The Use of Checklists in Medicine

Can We Apply this to Ultrasound Training?

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Laura Q1

Journal Club - Summary

Introduction:

Checklists are not a new concept and have been used in countless scenarios for hundreds of years. Standardised checklists were famously formally adopted by the aviation industry around 70 years ago in light of the increasing complexity of aircraft. Their introduction successfully minimised or even eliminated human error. The checklists defined the process path to achieve optimum flight performance in every circumstance, whether normal or emergency.

With the ever-increasing complexity of medicine, combined with the inescapable potential for human error, checklists have been increasingly adopted in human medicine to great positive effect.

Studies discussed:

In one multicentre prospective cohort study, the median rate of catheter-related bloodstream infections were reduced from 2.7 per 1000 catheter days to zero after 3 months, and thereafter maintained for 15 months following the introduction of an intervention which included a defined checklist.1 Although the study design couldn’t categorically identify a causal relationship, the results indicated that the implementation of a checklist with training was effective at reducing morbidity. A 19-point surgical safety checklist implemented in eight hospitals in eight different countries reduced patient mortality from 1.5% to 0.8%, and the complication rate from 11.0% to 7.0%.2 This was a checklist centred around operating room procedures only. Another study focused on the use of checklists which targeted the entire surgical pathway, including the pre-operative and post-operative phases.3 In-hospital mortality was reduced from 1.5% (in agreement with the previous study) to 0.8%, and complication rate decreased from 27.3% to 16.7%.

Conclusions:

Medical checklists can be effectively used to define a standard evidence-based pathway or procedure, facilitate teamwork, reduce the chance of error or missed steps, and rely less on the memory of staff, including the negative effects of workplace-stress, tiredness, and time-pressure. Incomplete or non-systematic evaluation of the abdominal organs is likely to be an important cause of incomplete abdominal ultrasound evaluations which may lead to missed information (personal observations). Difficulty in recall of normal measurement values may also contribute to difficulties experienced. The use of a checklist may go some way to reducing this error, especially for relatively new or occasional ultrasound-users. We have developed an abdominal ultrasound checklist which we are now distributing to everyone who attends our abdominal ultrasound courses, and which can be freely accessed and used by anyone! Equally important to the checklist itself is consistent compliance with its use; download your copy now and see if it can transform your abdominal ultrasound evaluations!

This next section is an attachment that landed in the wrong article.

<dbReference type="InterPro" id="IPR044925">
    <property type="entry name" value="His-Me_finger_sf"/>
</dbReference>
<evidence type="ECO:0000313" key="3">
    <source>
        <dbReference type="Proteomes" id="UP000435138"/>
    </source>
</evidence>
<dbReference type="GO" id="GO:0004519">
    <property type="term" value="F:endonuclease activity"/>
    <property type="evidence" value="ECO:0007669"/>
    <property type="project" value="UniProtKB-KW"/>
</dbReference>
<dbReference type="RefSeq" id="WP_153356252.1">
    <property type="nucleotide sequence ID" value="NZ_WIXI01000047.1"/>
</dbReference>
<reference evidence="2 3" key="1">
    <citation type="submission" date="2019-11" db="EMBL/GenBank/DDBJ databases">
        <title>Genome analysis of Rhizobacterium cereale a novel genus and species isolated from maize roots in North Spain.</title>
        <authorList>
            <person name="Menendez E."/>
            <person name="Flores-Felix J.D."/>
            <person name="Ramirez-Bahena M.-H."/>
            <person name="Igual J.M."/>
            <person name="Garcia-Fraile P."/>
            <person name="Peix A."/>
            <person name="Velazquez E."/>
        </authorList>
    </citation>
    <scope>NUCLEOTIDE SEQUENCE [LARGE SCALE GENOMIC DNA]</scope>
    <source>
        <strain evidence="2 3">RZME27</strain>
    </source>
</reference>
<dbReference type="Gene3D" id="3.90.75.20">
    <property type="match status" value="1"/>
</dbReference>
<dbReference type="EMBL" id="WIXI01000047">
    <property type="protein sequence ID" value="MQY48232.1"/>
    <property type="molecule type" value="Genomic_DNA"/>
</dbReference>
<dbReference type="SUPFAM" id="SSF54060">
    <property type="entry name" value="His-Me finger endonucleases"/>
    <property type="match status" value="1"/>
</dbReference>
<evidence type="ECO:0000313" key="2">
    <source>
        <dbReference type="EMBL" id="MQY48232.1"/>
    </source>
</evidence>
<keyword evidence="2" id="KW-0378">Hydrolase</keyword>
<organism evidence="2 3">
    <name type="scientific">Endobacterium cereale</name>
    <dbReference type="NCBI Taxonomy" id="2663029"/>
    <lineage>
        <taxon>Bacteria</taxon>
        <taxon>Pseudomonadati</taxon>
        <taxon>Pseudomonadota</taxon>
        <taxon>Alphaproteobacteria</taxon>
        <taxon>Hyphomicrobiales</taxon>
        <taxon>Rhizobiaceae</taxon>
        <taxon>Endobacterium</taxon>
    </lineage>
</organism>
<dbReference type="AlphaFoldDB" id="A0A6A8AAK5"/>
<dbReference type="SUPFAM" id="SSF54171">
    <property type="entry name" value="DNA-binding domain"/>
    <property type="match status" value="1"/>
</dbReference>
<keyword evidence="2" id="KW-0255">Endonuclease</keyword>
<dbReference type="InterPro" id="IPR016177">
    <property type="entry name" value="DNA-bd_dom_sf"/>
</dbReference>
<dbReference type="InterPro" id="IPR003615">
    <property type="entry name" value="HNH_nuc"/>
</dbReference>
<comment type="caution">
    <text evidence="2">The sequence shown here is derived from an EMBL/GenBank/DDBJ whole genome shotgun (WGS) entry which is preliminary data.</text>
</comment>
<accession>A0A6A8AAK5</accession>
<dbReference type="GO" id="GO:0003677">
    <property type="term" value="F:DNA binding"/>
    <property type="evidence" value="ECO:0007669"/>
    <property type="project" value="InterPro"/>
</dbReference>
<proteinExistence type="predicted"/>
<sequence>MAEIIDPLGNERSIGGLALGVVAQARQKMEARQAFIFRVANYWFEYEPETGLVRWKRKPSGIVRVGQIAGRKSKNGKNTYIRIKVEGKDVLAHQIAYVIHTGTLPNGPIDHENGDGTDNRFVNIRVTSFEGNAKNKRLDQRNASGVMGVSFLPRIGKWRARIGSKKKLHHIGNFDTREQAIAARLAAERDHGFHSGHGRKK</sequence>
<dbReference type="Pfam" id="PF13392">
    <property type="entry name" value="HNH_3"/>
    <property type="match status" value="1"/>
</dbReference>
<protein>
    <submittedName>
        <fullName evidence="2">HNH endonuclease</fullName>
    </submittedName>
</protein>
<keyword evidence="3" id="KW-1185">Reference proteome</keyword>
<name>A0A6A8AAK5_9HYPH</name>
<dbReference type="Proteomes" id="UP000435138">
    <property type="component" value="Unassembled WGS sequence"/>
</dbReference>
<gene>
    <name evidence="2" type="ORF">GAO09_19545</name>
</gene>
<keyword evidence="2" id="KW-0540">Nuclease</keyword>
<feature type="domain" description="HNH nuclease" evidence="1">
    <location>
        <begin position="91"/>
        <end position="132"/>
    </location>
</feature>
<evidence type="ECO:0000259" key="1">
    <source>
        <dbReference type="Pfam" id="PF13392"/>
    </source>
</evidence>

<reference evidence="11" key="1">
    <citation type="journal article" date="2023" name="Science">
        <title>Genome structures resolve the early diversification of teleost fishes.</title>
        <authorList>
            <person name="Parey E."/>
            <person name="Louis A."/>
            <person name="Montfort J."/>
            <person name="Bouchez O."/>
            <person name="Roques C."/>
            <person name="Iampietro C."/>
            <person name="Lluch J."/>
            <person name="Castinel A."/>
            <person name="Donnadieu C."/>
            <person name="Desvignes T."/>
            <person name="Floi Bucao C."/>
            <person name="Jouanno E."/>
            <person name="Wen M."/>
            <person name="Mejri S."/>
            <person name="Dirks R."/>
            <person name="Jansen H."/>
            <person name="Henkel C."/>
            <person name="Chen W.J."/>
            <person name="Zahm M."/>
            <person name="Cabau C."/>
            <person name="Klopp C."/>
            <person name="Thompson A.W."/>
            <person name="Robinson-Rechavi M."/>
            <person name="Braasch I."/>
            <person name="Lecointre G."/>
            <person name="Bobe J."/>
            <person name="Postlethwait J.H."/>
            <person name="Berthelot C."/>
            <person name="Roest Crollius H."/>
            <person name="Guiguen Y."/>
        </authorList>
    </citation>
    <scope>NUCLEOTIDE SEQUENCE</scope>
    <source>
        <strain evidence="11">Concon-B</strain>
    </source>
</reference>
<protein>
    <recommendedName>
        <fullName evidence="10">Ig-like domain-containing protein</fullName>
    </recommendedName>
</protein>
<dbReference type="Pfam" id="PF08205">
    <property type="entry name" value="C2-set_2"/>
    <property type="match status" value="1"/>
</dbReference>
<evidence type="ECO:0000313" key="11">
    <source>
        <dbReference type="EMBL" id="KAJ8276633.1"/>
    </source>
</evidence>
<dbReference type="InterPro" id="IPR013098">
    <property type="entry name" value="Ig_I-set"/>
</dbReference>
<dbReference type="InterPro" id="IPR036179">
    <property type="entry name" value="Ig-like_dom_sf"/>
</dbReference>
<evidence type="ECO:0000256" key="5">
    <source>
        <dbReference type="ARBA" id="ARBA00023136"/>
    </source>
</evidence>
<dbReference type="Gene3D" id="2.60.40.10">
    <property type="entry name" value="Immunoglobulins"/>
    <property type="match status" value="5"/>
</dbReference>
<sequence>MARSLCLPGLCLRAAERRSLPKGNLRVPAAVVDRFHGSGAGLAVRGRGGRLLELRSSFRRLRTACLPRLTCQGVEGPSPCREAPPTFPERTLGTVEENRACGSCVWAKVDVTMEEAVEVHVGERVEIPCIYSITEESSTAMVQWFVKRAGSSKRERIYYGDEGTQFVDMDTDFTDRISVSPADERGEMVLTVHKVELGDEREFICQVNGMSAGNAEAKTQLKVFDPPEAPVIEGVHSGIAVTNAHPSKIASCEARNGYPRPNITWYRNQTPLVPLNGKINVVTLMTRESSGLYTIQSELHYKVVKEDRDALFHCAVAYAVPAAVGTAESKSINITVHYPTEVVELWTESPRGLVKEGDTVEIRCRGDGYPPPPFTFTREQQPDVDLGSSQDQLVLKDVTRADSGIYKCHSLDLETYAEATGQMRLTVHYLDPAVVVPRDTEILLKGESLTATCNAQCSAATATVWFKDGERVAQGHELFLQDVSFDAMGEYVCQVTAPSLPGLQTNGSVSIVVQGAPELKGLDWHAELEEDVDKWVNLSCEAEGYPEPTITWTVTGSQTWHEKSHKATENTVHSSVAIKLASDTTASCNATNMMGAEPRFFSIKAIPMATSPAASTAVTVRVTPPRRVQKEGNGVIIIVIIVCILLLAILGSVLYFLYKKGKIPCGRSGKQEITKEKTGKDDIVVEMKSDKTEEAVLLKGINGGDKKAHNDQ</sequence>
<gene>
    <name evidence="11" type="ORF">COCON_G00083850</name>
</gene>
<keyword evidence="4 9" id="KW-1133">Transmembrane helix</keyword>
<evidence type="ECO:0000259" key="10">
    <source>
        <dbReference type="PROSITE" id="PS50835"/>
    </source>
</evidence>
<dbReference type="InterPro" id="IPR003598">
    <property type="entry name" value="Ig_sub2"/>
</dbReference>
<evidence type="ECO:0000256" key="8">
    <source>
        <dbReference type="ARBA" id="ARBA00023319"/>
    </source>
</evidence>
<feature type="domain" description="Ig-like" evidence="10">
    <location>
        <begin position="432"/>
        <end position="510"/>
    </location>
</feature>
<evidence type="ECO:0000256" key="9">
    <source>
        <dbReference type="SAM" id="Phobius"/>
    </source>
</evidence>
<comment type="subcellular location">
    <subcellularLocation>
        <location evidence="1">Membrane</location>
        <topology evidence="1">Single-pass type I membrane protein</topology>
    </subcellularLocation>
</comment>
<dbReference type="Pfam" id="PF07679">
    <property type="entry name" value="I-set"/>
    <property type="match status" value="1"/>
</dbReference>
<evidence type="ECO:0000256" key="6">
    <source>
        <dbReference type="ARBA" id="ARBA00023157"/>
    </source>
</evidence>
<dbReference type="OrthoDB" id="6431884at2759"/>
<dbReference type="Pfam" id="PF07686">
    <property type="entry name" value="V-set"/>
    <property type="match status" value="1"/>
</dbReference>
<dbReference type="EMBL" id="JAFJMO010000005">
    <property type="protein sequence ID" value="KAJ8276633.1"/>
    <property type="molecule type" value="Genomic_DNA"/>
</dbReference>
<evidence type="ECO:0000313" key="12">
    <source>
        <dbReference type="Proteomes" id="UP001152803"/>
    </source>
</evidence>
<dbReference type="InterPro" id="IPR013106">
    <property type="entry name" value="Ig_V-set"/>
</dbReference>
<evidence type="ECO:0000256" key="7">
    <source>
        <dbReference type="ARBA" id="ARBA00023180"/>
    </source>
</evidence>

1. Pronovost P., Needham M.D., Berenholtz S. et al. (2006) An intervention to decrease catheter-related bloodstream infections in the ICU. N Engl J Med 355: 2725-2732.
  2. Haynes A.B., Weiser T.G., Berry W.R. (2009) A surgical safety checklist to reduced morbidity and mortality in a global population. N Engl J Med 360: 491-499.
  3. De Vries E.N., Prins H.A., Crolla R.M.P.H. (2010) Effect of a comprehensive surgical safety system on patient outcomes. N Engl J Med 363: 1928-1937.

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